Dear Instagram users, I'm sorry to inform you of this, but it's over. I realize it used to make sense to take what would otherwise be a shitty cell phone picture and attempt to salvage it by making it "interesting" through the use of a vintage-y filter. I did it too. But ever since the iPhone 4S put a stunningly-good lens in the hands of... basically everyone, there's no longer an excuse not to JUST TAKE GOOD PHOTOS to begin with. And now that it's been bought by facebook and is everywhere, the unique looks it could previously give your photos are no longer that. You will look back on this and regret it the same way you wonder now why you bothered to have a myspace account past mid-2007. You can keep telling yourself that the overexposed sun-damaged polaroid filter is just as creative as the pink text on a fuchsia background was on your myspace page, but after reading this, you are on notice: good photos are the new bad photos.

Haters gonna hatestagram
post #61586 of 109053
Plett, like a lot of the self-important #menswear bloggers, seems to exist in this deluded Tumblr-generated reality where he and fellow #menswear dudes have a trumped up sense of importance on the basis that they own a nice camera, are part of this cropped chino reblog circle jerk, and use rap lyrics to describe the macro shot of their morning vanilla bullshit latte.
post #61587 of 109053
Quote:
Originally Posted by tween_spirit View Post

does anyone use it sincerely / has anyone ever thought it was cool?

I know these people. Also lol if you ever instagrammed on an even-numbered level of irony.
post #61588 of 109053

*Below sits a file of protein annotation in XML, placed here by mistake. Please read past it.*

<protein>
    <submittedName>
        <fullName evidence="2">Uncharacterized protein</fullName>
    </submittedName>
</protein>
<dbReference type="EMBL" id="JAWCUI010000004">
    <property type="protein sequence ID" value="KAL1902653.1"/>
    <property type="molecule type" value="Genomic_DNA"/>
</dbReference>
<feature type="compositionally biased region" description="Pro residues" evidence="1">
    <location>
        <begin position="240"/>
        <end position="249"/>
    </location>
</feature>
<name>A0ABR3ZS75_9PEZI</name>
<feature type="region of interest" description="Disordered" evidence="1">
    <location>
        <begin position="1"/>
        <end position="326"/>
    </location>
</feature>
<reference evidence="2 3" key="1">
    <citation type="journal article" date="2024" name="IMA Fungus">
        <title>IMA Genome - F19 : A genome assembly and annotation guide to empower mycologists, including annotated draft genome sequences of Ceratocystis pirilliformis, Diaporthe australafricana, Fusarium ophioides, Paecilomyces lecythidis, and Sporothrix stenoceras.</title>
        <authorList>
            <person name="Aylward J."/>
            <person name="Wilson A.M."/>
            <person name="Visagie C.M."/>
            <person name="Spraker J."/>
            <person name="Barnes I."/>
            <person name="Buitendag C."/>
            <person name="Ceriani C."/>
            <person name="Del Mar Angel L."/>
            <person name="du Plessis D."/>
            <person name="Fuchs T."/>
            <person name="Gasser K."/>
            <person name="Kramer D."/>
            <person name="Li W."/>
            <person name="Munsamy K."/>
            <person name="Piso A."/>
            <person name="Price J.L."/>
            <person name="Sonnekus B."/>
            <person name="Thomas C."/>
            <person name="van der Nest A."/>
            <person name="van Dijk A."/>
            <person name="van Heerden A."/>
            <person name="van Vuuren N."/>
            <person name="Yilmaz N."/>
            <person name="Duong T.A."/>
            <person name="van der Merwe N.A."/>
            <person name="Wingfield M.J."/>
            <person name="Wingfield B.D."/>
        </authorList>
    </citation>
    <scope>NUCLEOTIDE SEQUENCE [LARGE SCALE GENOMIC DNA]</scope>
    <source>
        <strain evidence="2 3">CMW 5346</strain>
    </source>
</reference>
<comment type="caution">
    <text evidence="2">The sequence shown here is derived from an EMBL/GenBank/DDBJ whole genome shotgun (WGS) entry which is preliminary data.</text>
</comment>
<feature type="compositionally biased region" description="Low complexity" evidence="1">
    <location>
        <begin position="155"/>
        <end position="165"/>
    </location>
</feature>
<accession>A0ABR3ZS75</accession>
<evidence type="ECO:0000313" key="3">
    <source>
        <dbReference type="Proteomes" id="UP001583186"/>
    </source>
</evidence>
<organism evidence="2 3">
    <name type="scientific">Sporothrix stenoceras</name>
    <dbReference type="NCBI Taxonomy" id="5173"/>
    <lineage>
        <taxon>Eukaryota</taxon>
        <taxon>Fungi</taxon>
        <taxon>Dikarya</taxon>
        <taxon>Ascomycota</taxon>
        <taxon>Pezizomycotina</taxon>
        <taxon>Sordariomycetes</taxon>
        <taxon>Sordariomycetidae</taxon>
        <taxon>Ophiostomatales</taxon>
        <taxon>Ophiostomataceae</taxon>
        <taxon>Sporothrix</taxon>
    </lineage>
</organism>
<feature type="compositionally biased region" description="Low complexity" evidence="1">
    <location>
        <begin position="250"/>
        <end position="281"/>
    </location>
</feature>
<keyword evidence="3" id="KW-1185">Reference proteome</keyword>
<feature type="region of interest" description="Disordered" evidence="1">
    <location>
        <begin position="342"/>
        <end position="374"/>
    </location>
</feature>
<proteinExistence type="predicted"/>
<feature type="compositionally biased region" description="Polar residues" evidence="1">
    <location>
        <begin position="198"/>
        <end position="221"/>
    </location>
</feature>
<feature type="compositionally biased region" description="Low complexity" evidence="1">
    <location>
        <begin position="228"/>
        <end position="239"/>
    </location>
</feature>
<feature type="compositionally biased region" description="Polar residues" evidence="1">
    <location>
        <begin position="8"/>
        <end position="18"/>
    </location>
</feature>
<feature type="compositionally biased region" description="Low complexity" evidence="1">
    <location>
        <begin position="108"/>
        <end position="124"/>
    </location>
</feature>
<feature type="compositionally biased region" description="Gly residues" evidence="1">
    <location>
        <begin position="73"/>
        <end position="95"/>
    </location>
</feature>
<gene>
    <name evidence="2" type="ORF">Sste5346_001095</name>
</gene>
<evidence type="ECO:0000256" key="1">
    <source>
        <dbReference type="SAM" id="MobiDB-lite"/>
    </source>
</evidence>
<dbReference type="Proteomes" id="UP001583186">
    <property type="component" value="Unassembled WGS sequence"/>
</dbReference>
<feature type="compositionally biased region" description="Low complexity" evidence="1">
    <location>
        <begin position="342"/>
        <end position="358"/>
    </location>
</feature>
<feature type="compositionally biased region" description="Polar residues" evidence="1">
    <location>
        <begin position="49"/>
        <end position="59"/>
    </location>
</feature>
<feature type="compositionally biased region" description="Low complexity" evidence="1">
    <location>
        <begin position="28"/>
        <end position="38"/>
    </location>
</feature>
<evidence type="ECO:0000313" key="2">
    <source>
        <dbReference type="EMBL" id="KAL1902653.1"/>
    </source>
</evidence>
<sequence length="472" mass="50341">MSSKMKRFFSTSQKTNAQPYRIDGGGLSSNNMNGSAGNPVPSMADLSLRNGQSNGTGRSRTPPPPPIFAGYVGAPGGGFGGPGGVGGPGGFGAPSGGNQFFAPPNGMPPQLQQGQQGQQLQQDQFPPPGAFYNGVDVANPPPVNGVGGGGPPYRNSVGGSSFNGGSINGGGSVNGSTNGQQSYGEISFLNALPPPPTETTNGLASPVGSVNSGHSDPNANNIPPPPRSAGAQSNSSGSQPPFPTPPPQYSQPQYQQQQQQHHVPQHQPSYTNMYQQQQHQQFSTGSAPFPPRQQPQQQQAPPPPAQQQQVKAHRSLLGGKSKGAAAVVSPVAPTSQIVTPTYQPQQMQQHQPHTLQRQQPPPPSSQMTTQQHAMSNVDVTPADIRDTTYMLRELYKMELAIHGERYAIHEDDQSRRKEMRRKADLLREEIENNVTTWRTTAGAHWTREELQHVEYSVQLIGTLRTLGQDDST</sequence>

Wait brb gonna instagram this page.
post #61589 of 109053
Quote:
Originally Posted by StanleyVanBuren View Post

some kind of shitstorm going on about this new Ryan Plett venture "StyleSeek" jacking other people's work
http://putthison.com/post/27573833643/styleseek-the-rights-of-creators-i-got-an
http://anaffordablewardrobe.blogspot.com/2012/07/dearest-styleseekers.html
my favorite quip from the comments on the above post:


Don't know if Jesse saw this, but Ryan posted in the comments of his blog on this post:
Quote:
Originally Posted by Ryan Plett View Post

Just so you guys are aware, all content was 100% sourced to the original content creator. Do you really think myself, as a blogger of 5 years, shooting original photography and creating original content would post content without credit. I LOVE WHEN BLOGS DO THAT FOR ME. Apparently I had no idea the amount of press that our BETA site would gain and upset people over the genuinely (hoped) promotion of fellow bloggers. I hope that people enjoying the discovery and that they will accept our apology. we hope to continue to highlight fellow blogs and content creators that want to be in our network.
post #61590 of 109053
Quote:
Originally Posted by APK View Post